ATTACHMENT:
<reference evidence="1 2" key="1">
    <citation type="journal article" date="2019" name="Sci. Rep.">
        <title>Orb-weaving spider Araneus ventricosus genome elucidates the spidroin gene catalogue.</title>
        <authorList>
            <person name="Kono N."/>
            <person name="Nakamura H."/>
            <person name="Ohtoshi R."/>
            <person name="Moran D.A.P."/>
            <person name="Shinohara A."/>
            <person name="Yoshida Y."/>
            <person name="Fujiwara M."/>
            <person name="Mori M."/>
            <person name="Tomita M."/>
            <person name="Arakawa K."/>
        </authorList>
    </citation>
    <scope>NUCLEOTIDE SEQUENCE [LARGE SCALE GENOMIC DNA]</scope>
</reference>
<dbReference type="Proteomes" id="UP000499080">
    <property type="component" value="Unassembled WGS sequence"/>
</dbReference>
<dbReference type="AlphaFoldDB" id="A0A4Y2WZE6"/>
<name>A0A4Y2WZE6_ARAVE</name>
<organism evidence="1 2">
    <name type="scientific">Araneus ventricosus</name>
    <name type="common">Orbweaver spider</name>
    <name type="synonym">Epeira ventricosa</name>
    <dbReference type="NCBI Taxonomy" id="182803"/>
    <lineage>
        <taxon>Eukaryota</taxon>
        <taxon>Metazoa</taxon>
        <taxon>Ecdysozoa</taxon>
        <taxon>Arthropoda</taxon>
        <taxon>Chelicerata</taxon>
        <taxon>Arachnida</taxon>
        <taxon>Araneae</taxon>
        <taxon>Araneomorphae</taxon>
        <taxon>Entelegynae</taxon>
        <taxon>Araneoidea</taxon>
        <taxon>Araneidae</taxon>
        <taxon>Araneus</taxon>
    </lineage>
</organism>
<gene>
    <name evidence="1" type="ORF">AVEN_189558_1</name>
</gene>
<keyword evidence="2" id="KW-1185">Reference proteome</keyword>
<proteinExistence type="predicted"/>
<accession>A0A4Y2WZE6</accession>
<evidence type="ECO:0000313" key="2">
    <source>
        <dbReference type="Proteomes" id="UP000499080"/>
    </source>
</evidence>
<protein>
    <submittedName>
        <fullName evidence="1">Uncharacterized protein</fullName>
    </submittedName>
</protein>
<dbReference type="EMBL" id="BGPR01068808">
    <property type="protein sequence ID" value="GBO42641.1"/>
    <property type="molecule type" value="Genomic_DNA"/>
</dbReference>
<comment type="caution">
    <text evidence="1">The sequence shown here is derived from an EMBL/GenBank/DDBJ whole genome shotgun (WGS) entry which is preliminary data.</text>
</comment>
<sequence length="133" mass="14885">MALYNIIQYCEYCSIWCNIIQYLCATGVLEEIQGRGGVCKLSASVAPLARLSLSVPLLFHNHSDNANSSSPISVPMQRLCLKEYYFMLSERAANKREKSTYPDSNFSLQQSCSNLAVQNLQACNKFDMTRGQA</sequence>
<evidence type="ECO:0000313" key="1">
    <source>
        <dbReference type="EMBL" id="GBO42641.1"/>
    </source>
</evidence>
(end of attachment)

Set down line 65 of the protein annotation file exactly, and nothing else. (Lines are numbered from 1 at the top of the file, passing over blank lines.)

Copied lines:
    <text evidence="1">The sequence shown here is derived from an EMBL/GenBank/DDBJ whole genome shotgun (WGS) entry which is preliminary data.</text>